The beers are being released in trios in the order they arrived and were distilled. 

"Each new release will spend a month being sold only in the distillery before it gets distributed out in Massachusetts, New York and Connecticut. I'm sure the stuff from Vermont and New Hampshire will be available there too," Weld said. "We hope to get people in to the distillery during that first month, allowing us to educate them about the project and make them aware of what we have to offer."

413 Farmhouse Ale American Whiskey will only be released at the distillery. 

"There really never has been a project like this in the distillery or beer world before. We're just excited that we had a great group of partners. Some of the releases are extremely limited. Big Elm is a smaller batch because they are a smaller brewery that won't end up being distributed," he said. "413 Farmhouse will only be available here, at the distillery, for as long as it lasts. Big Elm was a natural partner because they are right down the road. When talked to them, being a smaller brewer, they were limited in what they could provide. I, myself, will be tucking a bottle away in my cellar for a rainy day."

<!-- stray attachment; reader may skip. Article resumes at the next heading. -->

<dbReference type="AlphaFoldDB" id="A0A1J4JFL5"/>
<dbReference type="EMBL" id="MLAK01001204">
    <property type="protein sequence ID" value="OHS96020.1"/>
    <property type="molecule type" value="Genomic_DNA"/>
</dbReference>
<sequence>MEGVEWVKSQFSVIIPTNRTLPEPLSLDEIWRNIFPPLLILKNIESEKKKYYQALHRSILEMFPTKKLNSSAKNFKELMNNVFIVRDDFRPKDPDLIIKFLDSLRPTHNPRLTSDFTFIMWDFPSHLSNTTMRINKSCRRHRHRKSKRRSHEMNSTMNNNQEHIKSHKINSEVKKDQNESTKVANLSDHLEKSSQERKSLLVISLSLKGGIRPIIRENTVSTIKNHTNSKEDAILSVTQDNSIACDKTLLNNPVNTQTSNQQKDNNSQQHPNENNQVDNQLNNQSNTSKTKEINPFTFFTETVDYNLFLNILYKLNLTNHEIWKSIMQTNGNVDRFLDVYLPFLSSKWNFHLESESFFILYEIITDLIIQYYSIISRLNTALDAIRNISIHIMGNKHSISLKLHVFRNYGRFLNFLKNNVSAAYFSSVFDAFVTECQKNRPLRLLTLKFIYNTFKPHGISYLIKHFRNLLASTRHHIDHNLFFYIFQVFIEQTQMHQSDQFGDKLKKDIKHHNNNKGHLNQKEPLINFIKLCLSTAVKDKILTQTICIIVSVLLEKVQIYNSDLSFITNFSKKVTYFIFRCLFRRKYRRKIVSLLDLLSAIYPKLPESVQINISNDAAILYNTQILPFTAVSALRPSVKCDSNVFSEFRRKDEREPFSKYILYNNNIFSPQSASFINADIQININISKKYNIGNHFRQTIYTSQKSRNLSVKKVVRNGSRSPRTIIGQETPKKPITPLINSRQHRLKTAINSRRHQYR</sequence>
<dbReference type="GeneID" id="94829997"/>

Three additional releases, scheduled for the spring, summer and fall will include beers from Samuel Adams, Berkshire Brewing Co. Jack's Abby Craft Lagers, Ommegang, Captain Lawrence Brewing, Long Trail, Smuttynose Brewing, Two Roads Brewing and Chatham Brewing. 

The 750 ml bottles, known as a fifth of whiskey, are 86 proof (43 percent alcohol by volume) and retail for $65. The series will be available at Berkshire Mountain Distillers and where its products are sold. It will not be available at the breweries.

"When we approached the breweries, we said, 'we'll buy the beer from you.' The breweries can't sell [whiskey] legally, so it ends up with us and our distributorship. It's our whiskey and any loss or profit comes down to us," Weld said. "This batch is five years old. We made some little tweaks in the recipes, but essentially it's the beer that they had shelf-ready, glass-ready."

Berkshire Mountain Distillers originally planned to release the first trio of whiskeys in spring 2020. 

"Everything shut down and we decided to hold off," he said. For the first few months of the COVID-19 pandemic, the distillery produced much-needed hand sanitizer. As commercial sanitizer production began distribution again, Berkshire Mountain Distillers returned making spirits. Business has remained steady over the last few months, Weld said, attributing the continued business from an influx of summer and second homeowners who have not returned to the city or have made the Berkshires their primary residence.